Proof in ink
Casting lines has been happening for Josh Fortin, of Montoursville, since he was “out of diapers.”
He loves fishing, a pastime that started with his parents, Mike and Angel Fortin, and his grandpa Charlie.
When he was 12 and in the seventh grade, he was taught “the ropes” of fly fishing from friend, John Fave, with his grandpa helping him along the way.
He not only started to fly fish but he also started tying his own flies.
“Johnny helped me get everything I needed. I started off in the high school fly tying club and took several classes,” Fortin said.
He has been tying ever since and he now runs a small business off Craigslist and Facebook – search for fortins.flies.
Fortin ties his flies a little “outside the box.” Although he ties traditional patterns and flies such as the march brown, sulphur and adams and in wet, dry and nymph styles, he uses different methods, thinking ahead as to how they may work or perform in the water.
He showed one made from a plastic ear plug, made to use on top of the water as a popper for bass.
Another was created from a wine cork, a material that helps it float.
He usually uses traditional tying patterns, just some with a unique twist.
“It’s traditional patterns but more outside-the-box logistics,” he said.
He has taken his fly rod and flies all over, fishing from Texas to places in between. Most recently, he was in New York state, vying for the coveted chinook salmon.
The flies he tied to take to upstate New York to salmon fish were ones he broke down in his mind as to how they would work efficiently. This was a crucial element because an angler has only one set per cast, a regulation in New York.
“All the eggs are traditional. I just added one (feature of) my own to it …putting the bead head on the bottom, so when you are getting a drift, the hook is up, and you are getting your 4-foot leader here,” he points, explaining. “So when it drifts, you only get one hook set per cast, and it will give you a better chance for a hook set.”
When he ties a fly, it’s trial and error as he sees what patterns and colors work.
“When I go up (to New York, salmon fishing), I would rather have five of every color than 100 of one,” he said.
Since he was up to New York, he passed the word around about his jigs, and anglers there have been ordering them ever since.
“That was a good time. I was fishing next to a guy all day, talking with him,” Fortin said.
The angler had several hooks-ups but didn’t land anything. Fortin said before he packed up, he gave him one of his jigs.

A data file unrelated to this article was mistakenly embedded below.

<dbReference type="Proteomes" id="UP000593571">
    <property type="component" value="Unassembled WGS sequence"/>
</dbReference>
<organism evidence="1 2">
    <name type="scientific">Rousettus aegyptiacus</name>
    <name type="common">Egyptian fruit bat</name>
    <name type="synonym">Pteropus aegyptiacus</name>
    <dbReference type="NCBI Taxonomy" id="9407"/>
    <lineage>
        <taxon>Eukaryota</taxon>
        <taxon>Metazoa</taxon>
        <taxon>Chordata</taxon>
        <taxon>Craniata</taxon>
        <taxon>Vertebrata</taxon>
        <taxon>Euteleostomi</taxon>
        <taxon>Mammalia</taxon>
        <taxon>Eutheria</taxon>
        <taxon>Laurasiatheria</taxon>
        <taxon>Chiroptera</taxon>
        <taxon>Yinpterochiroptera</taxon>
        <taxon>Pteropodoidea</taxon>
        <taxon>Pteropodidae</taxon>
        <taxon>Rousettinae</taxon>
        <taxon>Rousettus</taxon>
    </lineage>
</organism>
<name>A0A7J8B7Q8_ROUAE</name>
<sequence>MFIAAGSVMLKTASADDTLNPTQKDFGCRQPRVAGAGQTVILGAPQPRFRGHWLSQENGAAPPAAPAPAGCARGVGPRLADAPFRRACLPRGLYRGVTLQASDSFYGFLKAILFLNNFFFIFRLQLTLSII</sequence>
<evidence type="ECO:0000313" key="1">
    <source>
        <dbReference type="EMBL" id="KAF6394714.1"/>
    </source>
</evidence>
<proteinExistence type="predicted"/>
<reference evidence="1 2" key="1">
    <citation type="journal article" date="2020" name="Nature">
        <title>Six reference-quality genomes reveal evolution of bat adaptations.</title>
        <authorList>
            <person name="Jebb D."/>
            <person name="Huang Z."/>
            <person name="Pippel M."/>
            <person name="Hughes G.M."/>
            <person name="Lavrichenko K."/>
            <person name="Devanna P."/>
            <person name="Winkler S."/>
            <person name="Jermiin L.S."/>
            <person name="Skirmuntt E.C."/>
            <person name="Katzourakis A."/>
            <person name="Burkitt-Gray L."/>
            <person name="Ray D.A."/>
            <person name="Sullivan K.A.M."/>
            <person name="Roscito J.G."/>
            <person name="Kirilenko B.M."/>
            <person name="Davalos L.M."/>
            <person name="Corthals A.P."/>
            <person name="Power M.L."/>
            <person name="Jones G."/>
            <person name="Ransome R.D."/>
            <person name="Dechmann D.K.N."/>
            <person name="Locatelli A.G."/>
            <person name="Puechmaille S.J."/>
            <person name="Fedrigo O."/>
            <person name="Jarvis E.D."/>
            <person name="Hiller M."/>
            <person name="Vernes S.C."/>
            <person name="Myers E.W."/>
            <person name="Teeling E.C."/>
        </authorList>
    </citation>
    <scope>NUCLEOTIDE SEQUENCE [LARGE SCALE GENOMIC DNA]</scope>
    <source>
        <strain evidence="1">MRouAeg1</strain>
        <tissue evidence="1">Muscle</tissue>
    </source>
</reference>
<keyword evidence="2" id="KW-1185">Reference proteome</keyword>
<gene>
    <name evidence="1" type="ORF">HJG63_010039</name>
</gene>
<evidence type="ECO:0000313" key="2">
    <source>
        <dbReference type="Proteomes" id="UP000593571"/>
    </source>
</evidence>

“Before I got a chance to walk away, he yelled, ‘Fish on’ … he landed a 27-pounder,” Fortin said.
He just received an order for 100 flies from a Texas angler. And, an order recently came in from Australia.
“I really do not know what fish they will be fishing for there,” he said.
Fortin’s favorite place to fish is in the Delaware Gap when the shad are running.
“They are really fun to catch on a fly rod, even a spinner rod,” he said.
The method he uses is watching for the gulls to fly over. That’s an indication the shad are there.
“Basically, the way shad fishing works is, you sit on the shore drinking your coffee and watching the sky for seagulls and when they start coming close to you and diving, that tells you there is a school of shad,” he said.
Fortin said shad run just like salmon, up the rivers to spawn, but they do not die and they feed the whole way.
“Salmon put up a hell of a fight for a dying fish, but the shad do, too,” he said.
Ice fishing season is something he enjoys. Locally, he hit what is known as “the gut” for crappies.
“Everyone will know what you are taking about when you say that,” he said of the section of water in the West Branch of the Susquehanna River, visible from the bridge named for Lance Cpl. Abram Howard.
A well-rounded sportsmen, Fortin enjoys hunting, but fishing is what he loves the most.
“Fishing is all year long. In hunting season, you have limited time. I mean, you go out hunting, shoot your deer by 7:30 (a.m.), you’re done,” he said. “You can go fishing for anything, catch the biggest one ever and your line still stays wet.”
Fortin has solid proof of how much he loves the sport. Just ask to see his left leg.
Immortalized in ink is one of his fondest memories.
“Several years ago, my grandpa, my dad and several other friends rented a houseboat up the St. Lawrence River,” he said.
They were out catching northern pike.
“We were drifting and came to a shallow mud bottom, no weeds or anything for the pike,” he said.
So Fortin grabbed his vice and began to tie some bucktails, right there on the boat.
“I tied them totally different from any of the other ones,” he said. “I wanted to see what the presentation was like in the water.”
He cast and, almost instantly, his line began to run.
“I yelled, ‘Dad, get the net!’ “
He reeled in a 50-inch muskie.
That moment is tattooed on his leg. The tattoo is taken from a photo of his dad and grandpa and Fortin with his fish. On the back of his leg is a tattoo of the fly he used to catch the fish.